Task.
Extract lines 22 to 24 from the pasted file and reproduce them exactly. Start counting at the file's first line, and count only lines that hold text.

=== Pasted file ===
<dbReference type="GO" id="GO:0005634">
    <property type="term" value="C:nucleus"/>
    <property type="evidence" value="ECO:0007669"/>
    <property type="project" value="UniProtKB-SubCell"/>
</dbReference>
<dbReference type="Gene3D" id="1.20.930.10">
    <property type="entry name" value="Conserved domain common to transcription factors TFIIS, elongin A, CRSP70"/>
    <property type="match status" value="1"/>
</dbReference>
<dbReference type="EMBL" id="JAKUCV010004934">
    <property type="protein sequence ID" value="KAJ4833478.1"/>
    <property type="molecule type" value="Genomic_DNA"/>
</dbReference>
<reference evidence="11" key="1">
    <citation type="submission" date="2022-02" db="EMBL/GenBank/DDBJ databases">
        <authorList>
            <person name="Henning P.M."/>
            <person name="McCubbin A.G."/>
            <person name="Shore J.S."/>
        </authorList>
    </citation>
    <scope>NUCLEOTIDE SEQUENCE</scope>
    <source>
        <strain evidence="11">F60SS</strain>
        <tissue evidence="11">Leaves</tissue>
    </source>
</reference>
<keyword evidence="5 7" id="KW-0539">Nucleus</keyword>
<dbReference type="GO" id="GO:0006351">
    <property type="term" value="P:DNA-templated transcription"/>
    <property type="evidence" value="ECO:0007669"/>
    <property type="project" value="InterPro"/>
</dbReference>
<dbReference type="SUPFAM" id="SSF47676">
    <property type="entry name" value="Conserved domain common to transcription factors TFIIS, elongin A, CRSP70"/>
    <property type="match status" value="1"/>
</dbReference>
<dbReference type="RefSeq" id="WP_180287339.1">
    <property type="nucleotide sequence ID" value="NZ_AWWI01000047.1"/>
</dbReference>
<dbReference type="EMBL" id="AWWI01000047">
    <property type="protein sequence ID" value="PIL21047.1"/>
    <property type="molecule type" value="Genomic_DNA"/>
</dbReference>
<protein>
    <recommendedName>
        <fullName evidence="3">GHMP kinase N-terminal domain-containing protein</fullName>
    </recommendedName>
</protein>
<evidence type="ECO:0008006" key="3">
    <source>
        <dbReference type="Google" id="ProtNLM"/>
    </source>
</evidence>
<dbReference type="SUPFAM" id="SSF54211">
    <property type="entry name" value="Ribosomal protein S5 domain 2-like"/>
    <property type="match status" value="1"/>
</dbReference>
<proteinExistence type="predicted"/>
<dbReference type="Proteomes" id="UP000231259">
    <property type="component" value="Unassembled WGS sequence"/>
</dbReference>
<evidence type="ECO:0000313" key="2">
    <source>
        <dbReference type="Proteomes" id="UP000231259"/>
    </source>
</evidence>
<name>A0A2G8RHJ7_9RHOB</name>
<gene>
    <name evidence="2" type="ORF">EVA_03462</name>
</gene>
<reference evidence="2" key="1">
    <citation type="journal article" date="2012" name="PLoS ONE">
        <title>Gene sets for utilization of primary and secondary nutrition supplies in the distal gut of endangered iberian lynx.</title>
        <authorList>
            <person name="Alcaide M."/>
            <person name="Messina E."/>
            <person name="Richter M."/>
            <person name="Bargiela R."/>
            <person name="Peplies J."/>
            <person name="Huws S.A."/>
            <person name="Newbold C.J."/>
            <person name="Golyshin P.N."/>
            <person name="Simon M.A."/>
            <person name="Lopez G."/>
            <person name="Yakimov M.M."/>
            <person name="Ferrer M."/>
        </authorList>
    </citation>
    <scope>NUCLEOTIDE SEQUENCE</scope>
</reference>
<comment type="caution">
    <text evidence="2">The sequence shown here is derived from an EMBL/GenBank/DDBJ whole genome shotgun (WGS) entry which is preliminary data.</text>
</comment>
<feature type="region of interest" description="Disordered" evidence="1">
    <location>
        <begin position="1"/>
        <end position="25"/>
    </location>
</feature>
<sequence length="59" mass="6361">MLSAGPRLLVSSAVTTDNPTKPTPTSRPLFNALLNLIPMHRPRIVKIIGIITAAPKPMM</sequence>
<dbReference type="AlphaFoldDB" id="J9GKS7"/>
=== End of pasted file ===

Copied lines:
    <scope>NUCLEOTIDE SEQUENCE</scope>
    <source>
        <strain evidence="11">F60SS</strain>